a microprocessor coupled to the communication circuit, the microprocessor having registers, and the microprocessor operable to execute instruction code associated with at least a first operating system and a second operating system, where only one operating system executes at a time, a portion of the instruction code executed to communicate with a medical device;
a volatile system memory in communication with the microprocessor, the volatile system memory to store executable code, including code of an executing operating system;
a nonvolatile memory to store executable startup code;
nonvolatile image storage to store a plurality of captured state images, wherein a captured state image includes an image of memory and microprocessor registers in a captured state, the captured state associated with one of the plurality of operating systems;
a direct memory access (DMA) controller operable to store information in the volatile system memory and retrieve information from the nonvolatile system memory, the DMA controller operable to interpret the contents of a RAM bitmap and a zero bitmap; and
a system transition routine to transition the system between an executing operating system and a non-executing operating system when an application to be run on the microprocessor requires the non-executing operating system, the transition routine including:
a DMA controller initialization routine to load the Ram bitmap and the zero bitmap into the DMA controller and start a DMA operation, the DMA operation to convert content of volatile memory to a captured state in accordance with the non-executing operating system captured state image stored in the nonvolatile image storage;
a operating system switching routine to convert content of microprocessor registers and to transition control of the system to the non-executing operating system; and
a system capture routine to create captured state images of volatile system memory and store the non-executing operating system captured state image within an executing operating system captured state image on the nonvolatile image storage.
55. The system of claim 54, wherein a captured state image of a first operating system includes a captured state image of the second operating system, wherein the DMA controller initialization routine converts content of volatile system memory to a captured state in accordance with a first operating system captured state image and stores a second operating system captured state image in volatile system memory.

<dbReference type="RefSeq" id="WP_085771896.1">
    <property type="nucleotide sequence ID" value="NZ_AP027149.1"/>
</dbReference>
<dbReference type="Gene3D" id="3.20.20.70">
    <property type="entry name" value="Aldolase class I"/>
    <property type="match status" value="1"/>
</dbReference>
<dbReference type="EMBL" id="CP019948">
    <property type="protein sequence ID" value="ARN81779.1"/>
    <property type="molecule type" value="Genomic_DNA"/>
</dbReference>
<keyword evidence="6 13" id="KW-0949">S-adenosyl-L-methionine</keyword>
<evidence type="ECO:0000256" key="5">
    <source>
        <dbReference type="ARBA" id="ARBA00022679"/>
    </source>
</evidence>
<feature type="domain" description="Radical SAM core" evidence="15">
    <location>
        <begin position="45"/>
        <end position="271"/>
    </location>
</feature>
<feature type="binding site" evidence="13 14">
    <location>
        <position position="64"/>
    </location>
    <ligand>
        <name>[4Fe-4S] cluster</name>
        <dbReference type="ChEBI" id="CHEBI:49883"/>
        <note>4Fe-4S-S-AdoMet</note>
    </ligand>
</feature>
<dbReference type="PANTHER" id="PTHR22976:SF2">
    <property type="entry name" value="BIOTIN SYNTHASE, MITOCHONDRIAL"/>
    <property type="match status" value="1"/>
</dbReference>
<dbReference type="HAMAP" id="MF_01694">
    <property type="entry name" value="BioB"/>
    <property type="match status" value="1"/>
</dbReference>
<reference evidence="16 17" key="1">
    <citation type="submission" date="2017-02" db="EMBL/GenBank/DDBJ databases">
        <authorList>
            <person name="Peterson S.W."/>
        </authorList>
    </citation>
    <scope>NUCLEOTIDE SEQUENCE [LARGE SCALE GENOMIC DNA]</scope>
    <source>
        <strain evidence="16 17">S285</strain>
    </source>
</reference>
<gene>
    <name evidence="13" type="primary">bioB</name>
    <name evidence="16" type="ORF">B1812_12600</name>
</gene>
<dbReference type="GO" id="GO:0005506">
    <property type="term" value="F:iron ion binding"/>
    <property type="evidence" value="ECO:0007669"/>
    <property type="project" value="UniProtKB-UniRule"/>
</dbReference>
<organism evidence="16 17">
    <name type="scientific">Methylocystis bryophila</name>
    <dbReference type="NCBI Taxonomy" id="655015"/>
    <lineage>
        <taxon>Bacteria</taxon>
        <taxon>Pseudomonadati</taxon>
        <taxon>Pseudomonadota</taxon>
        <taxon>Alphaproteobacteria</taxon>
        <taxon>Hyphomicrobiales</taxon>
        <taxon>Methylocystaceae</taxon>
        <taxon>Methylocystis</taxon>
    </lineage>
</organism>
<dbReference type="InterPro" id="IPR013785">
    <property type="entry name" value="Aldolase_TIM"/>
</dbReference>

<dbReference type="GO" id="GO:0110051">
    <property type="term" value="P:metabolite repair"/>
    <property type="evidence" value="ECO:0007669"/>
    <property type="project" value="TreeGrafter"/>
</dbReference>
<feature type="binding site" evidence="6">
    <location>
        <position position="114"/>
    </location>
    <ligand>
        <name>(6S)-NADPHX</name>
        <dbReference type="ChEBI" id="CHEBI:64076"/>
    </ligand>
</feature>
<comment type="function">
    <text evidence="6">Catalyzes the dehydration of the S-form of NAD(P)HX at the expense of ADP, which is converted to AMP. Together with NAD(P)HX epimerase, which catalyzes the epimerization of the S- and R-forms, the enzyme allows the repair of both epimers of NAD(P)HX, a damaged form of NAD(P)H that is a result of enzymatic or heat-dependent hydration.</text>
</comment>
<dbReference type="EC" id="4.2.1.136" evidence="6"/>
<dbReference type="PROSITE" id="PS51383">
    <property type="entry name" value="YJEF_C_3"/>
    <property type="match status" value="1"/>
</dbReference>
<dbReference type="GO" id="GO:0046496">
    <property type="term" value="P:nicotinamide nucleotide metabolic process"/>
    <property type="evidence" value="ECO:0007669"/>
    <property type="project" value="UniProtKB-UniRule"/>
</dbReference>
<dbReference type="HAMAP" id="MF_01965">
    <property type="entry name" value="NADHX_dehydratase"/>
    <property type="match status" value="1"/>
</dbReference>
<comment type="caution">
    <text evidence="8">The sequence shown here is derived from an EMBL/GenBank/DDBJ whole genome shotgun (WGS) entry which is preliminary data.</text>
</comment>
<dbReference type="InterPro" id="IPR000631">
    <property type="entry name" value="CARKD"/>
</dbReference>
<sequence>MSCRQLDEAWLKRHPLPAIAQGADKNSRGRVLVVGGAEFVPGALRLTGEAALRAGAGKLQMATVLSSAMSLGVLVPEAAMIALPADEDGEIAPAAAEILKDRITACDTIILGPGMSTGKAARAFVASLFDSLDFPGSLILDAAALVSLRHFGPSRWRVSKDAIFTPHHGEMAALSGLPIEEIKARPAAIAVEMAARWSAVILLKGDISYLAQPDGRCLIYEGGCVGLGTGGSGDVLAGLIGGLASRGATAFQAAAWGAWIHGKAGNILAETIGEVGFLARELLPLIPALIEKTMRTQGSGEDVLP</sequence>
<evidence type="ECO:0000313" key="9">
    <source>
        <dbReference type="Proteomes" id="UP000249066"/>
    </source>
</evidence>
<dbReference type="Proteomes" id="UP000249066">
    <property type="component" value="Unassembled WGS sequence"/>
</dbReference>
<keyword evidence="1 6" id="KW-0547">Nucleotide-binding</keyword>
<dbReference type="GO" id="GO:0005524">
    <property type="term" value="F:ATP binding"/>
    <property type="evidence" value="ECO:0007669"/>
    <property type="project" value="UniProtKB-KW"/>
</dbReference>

56. The system of claim 55, wherein the DMA controller initialization routine converts content of volatile system memory to a captured state in accordance with the second operating system captured state image stored in the volatile system memory when an application to be run on the microprocessor requires the second operating system.
57. The system of claim 56, wherein the first operating system is a primary operating system and wherein the DMA controller initialization routine converts content of volatile system memory to a captured state in accordance with a primary operating system captured state image upon system power-up.
58. The system of claim 57, wherein the system transition routine converts content of microprocessor registers to a captured state prior to executing the first or second operating system.
Descripción
CROSS REFERENCE TO RELATED PATENT DOCUMENTS

Priority Claim: The present application claims priority to U.S. provisional application Ser. No. 60/637,187, filed Dec. 17, 2004, titled FAST INITIALIZATION OF SYSTEM HAVING MULTIPLE OPERATING SYSTEMS, and which is incorporated herein by reference.

Related Patent: U.S. Pat. No. 6,636,963 is generally related to the present document, and is hereby incorporated by reference.

TECHNICAL FIELD

The field generally relates to computing devices and methods for operating computers and other types of microprocessor-based systems having multiple operating systems. In particular, it relates to systems and methods for initializing operating systems and for switching between operating systems of a microprocessor-based device, such as an external programmer used to communicate with a cardiac rhythm management device.

BACKGROUND